The life-time of FVIII in the circulation depends on a number of factors that include its interactions von Willebrand Factor (vWF), to which FVIII is bound in plasma, and a several hepatic clearance receptors. Among these receptors are the low-density lipoprotein receptor (LDLR) and LDLR-related protein 1 (LRP), which act in concert to catabolize FVIII and FVIII/vWF, from the circulation. We plan to map the LRP- and LDLR-binding sites on both FVIII and vWF by using site-directed mutagenesis combined with hydrogen-deuterium exchange mass-spectrometry, testing interactions of the mutated FVIII and vWF with the receptors in purified system, cell culture and in vivo. The FVIII variant(s) and vWF with reduced binding to LRP (LDLR) will be characterized for functional properties and tested whether their half-lives are prolonged as compared to the respective wild-type proteins. An FVIII variant(s), which retains the functional properties of FVIII, could be a model of a longer-lasting therapeutic FVIII. In turn, a vWF variant with increased half-life could be a model of longer-lasting vWF that would be a resource of further increase of the half-life of FVIII, and improving of vWF products used for treatment of von Willebrand Disease (deficiency in vWF).
Another part of the project is assessment of FVIII products for product-related impurities. Upon the treatment with FVIII products, about 30% of the patients develop FVIII inhibitors (anti-FVIII antibodies, which neutralize the FVIII function), which makes the treatment ineffective. Recently, it was shown that the risk of inhibitors formation upon the use of rFVIII is higher than of pdFVIII. Most likely, this is due to difference in the structure between these forms of FVIII; in particular, rFVIII has higher content of FVIII fraction which is (FVIII*) unable to bind vWF. The FVIII* consists of structurally compromised forms of the protein proposed to contribute to immunogenicity of rFVIII products. We develop a new methodology to control such impurities in FVIII products, which is expected to result in their better purity, and thus safety and efficacy.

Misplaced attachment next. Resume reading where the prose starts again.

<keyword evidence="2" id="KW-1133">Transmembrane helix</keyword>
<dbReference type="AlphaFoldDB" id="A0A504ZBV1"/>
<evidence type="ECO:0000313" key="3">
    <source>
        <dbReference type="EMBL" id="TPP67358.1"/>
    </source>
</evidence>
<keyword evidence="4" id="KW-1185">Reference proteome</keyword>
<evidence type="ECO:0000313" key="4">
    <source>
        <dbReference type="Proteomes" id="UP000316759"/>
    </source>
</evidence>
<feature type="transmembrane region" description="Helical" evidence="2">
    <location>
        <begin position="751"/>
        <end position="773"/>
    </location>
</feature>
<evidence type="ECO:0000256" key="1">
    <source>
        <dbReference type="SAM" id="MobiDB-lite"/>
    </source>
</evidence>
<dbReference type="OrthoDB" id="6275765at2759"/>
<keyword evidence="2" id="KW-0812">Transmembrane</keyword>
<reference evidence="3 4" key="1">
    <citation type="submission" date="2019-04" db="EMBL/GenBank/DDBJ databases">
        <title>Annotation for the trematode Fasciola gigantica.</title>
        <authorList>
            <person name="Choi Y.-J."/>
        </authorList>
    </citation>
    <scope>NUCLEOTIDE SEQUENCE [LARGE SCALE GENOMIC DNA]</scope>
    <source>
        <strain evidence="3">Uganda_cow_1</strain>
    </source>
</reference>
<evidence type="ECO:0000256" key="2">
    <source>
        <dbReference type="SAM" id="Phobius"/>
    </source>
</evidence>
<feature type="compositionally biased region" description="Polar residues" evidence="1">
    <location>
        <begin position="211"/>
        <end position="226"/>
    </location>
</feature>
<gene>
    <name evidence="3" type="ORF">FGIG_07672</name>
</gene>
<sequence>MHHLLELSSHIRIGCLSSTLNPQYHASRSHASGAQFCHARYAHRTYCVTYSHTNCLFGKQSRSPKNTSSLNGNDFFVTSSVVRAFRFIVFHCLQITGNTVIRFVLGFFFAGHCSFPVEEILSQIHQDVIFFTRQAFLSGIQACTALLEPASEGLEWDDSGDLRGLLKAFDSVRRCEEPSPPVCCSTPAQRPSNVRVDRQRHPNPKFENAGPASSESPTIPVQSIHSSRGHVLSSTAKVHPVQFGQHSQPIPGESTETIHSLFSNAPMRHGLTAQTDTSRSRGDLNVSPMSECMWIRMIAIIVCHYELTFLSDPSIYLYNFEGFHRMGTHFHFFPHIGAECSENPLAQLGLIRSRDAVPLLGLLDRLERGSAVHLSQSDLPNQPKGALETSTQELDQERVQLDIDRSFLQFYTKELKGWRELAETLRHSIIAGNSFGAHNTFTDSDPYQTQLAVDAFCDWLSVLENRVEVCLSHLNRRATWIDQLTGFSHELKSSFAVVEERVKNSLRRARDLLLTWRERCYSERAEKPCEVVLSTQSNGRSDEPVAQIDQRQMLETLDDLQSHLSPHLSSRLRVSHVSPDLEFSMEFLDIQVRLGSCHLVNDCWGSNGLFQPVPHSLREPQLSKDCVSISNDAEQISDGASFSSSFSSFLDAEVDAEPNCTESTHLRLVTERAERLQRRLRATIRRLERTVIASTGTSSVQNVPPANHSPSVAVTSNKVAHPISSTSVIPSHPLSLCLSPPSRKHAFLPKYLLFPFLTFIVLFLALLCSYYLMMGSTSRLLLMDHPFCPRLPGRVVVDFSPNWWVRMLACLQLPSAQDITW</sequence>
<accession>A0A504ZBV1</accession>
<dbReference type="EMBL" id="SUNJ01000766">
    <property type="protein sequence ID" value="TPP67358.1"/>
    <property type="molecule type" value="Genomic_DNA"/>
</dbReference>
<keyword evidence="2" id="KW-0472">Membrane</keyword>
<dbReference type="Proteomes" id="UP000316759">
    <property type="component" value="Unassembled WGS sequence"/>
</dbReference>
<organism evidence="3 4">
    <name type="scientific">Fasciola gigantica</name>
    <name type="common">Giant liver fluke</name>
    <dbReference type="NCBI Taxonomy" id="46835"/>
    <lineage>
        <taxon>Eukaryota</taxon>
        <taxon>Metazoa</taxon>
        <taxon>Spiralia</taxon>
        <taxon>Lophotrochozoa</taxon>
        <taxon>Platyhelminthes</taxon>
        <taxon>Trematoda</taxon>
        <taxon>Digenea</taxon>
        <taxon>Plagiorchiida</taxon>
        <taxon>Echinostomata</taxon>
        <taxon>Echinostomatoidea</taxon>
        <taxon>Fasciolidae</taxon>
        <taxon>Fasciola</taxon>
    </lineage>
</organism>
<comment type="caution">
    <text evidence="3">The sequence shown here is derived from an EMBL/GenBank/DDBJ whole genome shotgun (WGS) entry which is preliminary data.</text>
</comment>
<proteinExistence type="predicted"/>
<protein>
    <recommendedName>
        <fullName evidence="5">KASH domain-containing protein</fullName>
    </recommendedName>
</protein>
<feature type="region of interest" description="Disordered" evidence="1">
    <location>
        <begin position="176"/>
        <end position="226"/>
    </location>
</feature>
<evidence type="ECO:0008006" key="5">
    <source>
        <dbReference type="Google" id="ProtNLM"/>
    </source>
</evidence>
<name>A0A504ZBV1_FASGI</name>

J Thromb Haemost 2017 Apr;15(4):709-20
Expression and characterization of a codon-optimized blood coagulation factor VIII.
Shestopal SA, Hao JJ, Karnaukhova E, Liang Y, Ovanesov MV, Lin M, Kurasawa JH, Lee TK, McVey JH, Sarafanov AG
Haemophilia 2016 Sep;22(5):780-9
Optimization of the thrombin generation test components to measure potency of factor VIII concentrates.
Jha NK, Shestopal SA, Gourley MJ, Woodle SA, Liang Y, Sarafanov AG, Weinstein M, Ovanesov MV
Biochim Biophys Acta 2016 Jun;1858(6):1216-27
Hysteresis-like binding of coagulation factors X/Xa to procoagulant activated platelets and phospholipids results from multistep association and membrane-dependent multimerization.
Podoplelova NA, Sveshnikova AN, Kurasawa JH, Sarafanov AG, Chambost H, Vasil'ev SA, Demina IA, Ataullakhanov FI, Alessi MC, Panteleev MA
Biochemistry 2015 Jan;54(2):481-9
Cluster III of low-density lipoprotein receptor-related protein 1 binds activated blood coagulation factor VIII.
Kurasawa JH, Shestopal SA, Woodle SA, Ovanesov MV, Lee TK, Sarafanov AG